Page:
How Gregory Whitt got Porsche to hire him and why he took three months to paint the Jaguar Leaping Cat.
Good morning Gregory, and thank you for agreeing to meet with me today. I’ve really enjoyed what I’ve seen of your work and would love to hear more about your background.
Back in 1980 I worked for Porsche in Germany. Back then the 924 and the 928’s were out so we were designing the 944’s. I stayed there for 6 months. To tell you the truth of the matter I didn’t have much formal experience designing or sketches vehicles; I never went to school for design. I was just involved in artwork from an early age and have always loved cars.
Before I got that job, I had read an article about Tony Lapine in a car magazine. Tony was Chief Stylist and head of Porsche Style. He mentioned how grateful to the American automotive industry he was for all they did for him. I read an article about him and thought he might see some of himself in me. So, I decided to put together a portfolio and, for about a year and a half, I created and documented as much of my work as I could. Then I finally sent it over and – they hired me!
That’s an amazing story. You must have an incredible amount of determination to make that happen!
Yes, it really was a dream come true to get a job like that. And then to work at Porsche of all places. It was quite the awakening for me as the rest of the world is concerned. I grew up in Eastern Tennessee. I’ve been back here now since the death of my father three year ago. After Germany I applied for a job within Martin Marietta Aerospace in Florida. When I was hired, I moved out to Florida to work for them. Since, I’ve returned to Tennessee to take care of my mother. But boy, that was an experience – seeing the world for the first time like that.
Later on in my life I did a lot of freelance work for different automotive organizations. IMSA, back in the day, was international motor spots company, involved in projects like the 24-hour Daytona. I did design for them – souvenirs mostly, like t-shirts and caps – things to sell at the races. And then I worked for Winston, a tobacco company. I designed some of their transporters for them.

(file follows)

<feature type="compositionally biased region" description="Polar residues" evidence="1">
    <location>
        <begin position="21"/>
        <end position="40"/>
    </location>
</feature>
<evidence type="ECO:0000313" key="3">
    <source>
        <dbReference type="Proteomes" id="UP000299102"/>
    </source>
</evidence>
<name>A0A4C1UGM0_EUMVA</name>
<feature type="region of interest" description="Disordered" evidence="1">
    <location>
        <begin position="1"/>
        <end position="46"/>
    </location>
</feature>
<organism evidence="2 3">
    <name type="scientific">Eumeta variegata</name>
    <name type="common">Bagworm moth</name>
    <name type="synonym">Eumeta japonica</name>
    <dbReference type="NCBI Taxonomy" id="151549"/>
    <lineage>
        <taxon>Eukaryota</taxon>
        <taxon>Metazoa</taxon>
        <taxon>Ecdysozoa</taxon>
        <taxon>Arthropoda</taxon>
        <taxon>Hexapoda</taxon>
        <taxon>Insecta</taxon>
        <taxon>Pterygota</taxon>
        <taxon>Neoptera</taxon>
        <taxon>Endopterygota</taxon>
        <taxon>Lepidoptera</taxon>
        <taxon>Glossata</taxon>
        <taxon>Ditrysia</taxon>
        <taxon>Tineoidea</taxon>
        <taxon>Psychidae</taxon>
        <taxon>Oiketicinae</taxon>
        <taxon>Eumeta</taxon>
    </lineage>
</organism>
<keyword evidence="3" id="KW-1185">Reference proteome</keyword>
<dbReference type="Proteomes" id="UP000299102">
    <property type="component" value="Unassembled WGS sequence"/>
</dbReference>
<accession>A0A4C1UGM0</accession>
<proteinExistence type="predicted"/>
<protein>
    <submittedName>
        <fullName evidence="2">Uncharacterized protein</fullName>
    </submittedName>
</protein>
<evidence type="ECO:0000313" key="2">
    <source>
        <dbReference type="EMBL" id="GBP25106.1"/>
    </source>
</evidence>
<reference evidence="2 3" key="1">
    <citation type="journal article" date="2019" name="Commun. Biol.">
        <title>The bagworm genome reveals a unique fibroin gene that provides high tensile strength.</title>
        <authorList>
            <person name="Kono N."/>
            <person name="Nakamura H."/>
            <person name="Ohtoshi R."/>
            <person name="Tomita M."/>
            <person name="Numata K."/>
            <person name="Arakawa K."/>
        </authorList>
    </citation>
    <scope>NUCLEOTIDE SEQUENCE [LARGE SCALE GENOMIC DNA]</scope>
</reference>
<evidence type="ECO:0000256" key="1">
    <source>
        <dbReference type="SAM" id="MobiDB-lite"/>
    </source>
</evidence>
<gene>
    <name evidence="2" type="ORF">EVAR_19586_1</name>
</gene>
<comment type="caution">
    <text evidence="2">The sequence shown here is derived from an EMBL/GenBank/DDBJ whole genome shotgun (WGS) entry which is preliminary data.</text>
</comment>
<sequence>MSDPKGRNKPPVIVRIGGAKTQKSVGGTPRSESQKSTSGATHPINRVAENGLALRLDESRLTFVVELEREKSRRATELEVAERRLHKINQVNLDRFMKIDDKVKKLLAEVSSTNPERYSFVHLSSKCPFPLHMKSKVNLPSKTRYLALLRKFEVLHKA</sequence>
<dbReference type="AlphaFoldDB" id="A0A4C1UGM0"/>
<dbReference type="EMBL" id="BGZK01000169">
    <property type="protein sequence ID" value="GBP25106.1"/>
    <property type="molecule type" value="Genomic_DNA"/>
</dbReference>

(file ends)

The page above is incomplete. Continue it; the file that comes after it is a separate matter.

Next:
Designing big trucks with their large dimensions must be so different from working on paper.
It’s basically like working on a billboard, you know? [Laughs] Heck of a canvas. Anyway, I would design the paint scheme on paper and then use a projector to enlarge the image onto the side of the vehicle. Next, I’d trace the design in charcoal onto the truck itself. It would take between six and eight of us to paint it. That’s a lot of sign to do!
The first one I designed was the Skoal Bandit, driven Henry Gant, number 33. A friend of a friend saw an airbrushing of a Ferrari GTO that I did in his office. They asked for my information and then they asked me to paint a rig for them. Nowadays we use vinyl for that kind of work but back then we airbrushed everything. Trucks would be done in acrylic but the airbrushing was done in lacquer. I had to learn to use it – it’s very different from other paints like oil or acrylic. Airbrushing almost reminded me of watercolors in consistency but more opaque. It was a totally new technique and medium for me. That was something else.